The present invention is most advantageously used in conjunction with multi-focal optical lenses. The invention comprises a method and apparatus for providing a uniform coating on objects such as a lens. A bath of coating solution is provided and the object to be coated is immersed into the solution. The object is maintained within the coating solution to allow the temperature of the object to approximately equal the temperature of the solution. The object is then removed into an atmosphere substantially saturated with the coating solution. The object is maintained in the substantially saturated atmosphere for a predetermined time to allow excess coating material to dispose and flow off the surface of the object. The object is then withdrawn from the saturated atmosphere and dried in the conventional manner. The maintenance of the object within the substantially saturated atmosphere for the predetermined time eliminates the formation of puddles and drip lines.
FIG. 1 is a front view of a multi-focal lens illustrating the puddling of coating material which occurs when using prior art coating processes.
FIG. 2 is a side view of a multi-focal lens illustrating the build-up of coating material along the ledge of the multi-focal element which occurs when using prior art coating processes.
FIG. 3 is a perspective view of the present invention illustrating the coating diptank in a closed position.
FIG. 4 is a diagramatical cross section taken along line 4--4 of FIG. 3, illustrating the coating process of the present invention.
A process and apparatus for providing a more uniform coating on objects is disclosed. In the following description for purposes of explanation, specific coatings, materials, numbers, etc., are set forth to provide a thorough understanding of the present invention. However, it will be apparent to one skilled in the art that the present invention may be practiced without these specific details.
As discussed above, multi-focal lenses coated according to methods of the prior art frequently exhibit defects such as puddling 10, as illustrated in FIG. 1. Similarly, where prior art flow or immersion coating methods are used to coat a multi-focal optical element, a fillet 12 of dried coating material may form as shown in FIG. 2.
Referring now to FIG. 3, the present system for coating optical objects is indicated generally by reference numeral 15. System 15 includes a diptank housing 18 having a lower fluid reservoir 20, and an upper airspace 22. A loading hatch 24 is hingedly attached to the housing 18 by hinge 25, and forms one wall defining the upper airspace 22, thereby allowing access to the interior of the housing 18. Loading hatch 24 incorporates appropriate seals such that when the hatch is in a closed position, as shown in FIG. 3, the interior of the housing is substantially sealed off from the ambient outside environment.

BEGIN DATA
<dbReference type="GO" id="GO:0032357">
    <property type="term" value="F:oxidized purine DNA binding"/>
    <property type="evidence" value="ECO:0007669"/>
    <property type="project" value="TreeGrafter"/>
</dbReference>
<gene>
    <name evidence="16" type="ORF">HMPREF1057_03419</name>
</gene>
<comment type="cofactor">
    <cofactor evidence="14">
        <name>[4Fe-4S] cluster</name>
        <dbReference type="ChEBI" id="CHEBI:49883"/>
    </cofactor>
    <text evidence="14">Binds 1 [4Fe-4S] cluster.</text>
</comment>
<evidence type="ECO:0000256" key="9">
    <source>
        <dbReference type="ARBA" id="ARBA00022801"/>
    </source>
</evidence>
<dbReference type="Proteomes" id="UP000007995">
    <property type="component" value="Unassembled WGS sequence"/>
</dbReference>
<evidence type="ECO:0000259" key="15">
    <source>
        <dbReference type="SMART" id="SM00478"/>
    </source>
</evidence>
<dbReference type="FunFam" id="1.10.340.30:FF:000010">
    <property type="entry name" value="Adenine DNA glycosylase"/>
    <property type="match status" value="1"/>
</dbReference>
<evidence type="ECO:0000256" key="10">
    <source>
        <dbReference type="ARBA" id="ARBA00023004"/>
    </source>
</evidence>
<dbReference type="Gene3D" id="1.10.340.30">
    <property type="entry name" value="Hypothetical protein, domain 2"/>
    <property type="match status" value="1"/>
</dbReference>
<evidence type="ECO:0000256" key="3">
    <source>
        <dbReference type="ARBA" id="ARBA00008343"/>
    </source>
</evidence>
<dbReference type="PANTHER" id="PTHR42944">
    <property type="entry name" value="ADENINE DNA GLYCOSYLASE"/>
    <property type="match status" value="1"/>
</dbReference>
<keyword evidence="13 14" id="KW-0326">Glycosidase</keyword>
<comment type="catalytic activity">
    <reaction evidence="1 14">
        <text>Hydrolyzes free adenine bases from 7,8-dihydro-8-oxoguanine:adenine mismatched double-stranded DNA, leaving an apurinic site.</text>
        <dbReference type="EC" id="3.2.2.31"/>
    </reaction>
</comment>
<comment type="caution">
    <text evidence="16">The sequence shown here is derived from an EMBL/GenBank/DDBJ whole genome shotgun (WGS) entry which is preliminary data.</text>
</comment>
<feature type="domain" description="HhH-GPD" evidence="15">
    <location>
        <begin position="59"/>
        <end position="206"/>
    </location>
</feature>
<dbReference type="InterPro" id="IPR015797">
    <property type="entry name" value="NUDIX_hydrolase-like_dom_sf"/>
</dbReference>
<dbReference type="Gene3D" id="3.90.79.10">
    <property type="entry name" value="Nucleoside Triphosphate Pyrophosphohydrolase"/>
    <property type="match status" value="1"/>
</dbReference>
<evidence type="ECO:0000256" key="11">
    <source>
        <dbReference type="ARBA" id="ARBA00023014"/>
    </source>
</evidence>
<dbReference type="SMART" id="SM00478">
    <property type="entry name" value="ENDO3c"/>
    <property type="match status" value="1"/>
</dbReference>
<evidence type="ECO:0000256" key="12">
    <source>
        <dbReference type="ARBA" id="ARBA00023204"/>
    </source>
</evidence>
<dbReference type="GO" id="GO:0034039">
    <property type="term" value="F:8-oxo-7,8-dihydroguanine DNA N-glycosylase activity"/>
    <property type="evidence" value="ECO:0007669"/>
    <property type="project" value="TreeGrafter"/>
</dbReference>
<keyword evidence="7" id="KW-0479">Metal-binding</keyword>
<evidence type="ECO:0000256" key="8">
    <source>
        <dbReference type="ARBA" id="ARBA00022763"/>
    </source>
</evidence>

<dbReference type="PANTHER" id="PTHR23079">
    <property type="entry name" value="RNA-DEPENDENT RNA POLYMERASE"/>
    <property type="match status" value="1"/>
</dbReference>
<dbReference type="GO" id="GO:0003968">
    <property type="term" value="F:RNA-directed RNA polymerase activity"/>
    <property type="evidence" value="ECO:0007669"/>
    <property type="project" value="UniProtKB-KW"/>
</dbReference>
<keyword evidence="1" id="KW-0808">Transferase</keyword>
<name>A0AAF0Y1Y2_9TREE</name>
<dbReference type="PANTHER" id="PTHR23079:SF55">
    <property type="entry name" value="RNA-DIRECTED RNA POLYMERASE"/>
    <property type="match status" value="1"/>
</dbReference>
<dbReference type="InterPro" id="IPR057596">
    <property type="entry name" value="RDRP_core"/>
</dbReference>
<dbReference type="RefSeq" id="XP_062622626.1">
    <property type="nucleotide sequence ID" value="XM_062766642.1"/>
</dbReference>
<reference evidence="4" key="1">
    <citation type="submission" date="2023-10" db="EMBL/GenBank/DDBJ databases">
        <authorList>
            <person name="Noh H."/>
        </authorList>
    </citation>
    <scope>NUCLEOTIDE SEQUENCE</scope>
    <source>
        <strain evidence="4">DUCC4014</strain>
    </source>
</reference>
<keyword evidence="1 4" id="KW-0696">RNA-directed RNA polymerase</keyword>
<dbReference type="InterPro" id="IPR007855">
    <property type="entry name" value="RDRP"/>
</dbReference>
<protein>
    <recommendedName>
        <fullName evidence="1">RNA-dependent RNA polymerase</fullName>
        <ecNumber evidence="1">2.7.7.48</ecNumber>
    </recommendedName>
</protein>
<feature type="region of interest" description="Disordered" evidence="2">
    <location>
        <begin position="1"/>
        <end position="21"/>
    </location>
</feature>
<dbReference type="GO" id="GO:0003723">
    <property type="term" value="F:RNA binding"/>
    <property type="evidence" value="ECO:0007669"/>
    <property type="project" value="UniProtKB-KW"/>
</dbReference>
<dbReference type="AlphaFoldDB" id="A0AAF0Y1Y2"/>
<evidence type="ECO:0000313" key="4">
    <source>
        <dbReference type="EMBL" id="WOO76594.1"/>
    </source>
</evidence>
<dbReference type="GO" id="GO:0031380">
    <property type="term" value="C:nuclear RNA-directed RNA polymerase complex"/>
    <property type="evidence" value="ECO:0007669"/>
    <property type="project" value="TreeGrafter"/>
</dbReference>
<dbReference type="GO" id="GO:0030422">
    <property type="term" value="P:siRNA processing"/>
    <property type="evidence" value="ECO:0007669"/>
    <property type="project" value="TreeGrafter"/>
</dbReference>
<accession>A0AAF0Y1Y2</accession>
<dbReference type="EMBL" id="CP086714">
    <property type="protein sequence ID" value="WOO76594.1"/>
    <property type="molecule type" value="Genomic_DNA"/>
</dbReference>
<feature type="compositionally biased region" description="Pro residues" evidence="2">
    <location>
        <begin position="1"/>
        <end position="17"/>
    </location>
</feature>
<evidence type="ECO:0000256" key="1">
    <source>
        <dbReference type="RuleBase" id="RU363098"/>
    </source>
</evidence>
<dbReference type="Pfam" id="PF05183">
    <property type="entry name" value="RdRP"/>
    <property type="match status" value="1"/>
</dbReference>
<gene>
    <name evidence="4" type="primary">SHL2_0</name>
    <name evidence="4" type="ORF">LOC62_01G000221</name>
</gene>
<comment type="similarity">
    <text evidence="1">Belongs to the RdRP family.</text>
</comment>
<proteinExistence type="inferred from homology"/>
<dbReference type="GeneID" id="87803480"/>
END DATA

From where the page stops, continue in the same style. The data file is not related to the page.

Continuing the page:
An outlet overflow port 26 is provided near the upper portion of the fluid reservoir 20, as illustrated, and is coupled to line 28. As will be discussed below, the overflow port 26 and line 28 form part of a coating solution recirculation system. A rack 34 (shown in phantom lines in FIG. 3) is supported within housing 18 by hooks 36 which engage a cross bar 38. Cross bar 38 is in turn supported at each end by hoist lines 40, which pass through holes 42 provided in the top portion of the housing 18, and are coupled to a pulley motor device (not shown) to raise and lower the rack 34 within the housing as defined.
A plurality of lenses 44, which may include lenses of the multi-focal variety, are suspended below rack 34 by appropriate mounting means. The mounting means preferred in order to coat one or more surfaces of a lens is that described in my co-pending U.S. patent application, Ser. No. 344,491 filed on Feb. 1, 1982. However, it will be appreciated that any suitable mounting means may be used in order to suspend the lenses 44 below the rack.
Referring now to FIG. 4, the coating process of the present invention will be described in detail. Lenses 44, including multi-focal lenses such as bi and tri focals, are suspended below rack 34, as illustrated. In the presently preferred embodiment, the lenses 44 are loaded onto the rack such that the multi-focal ledge on a lens is oriented substantially vertically. It will be appreciated that although the present invention is most advantageously used in conjunction with multi-focal lenses, the present invention can provide a uniform coating on single vision or any type of lens or other optical article. Typically, 10 to 27 lenses are supported by rack 34 for coating. The rack 34 is then hung within the diptank housing onto the cross bar 38 by hooks 36, and the hatch 24 is then closed, thereby substantially sealing the interior of the housing from the outside environment.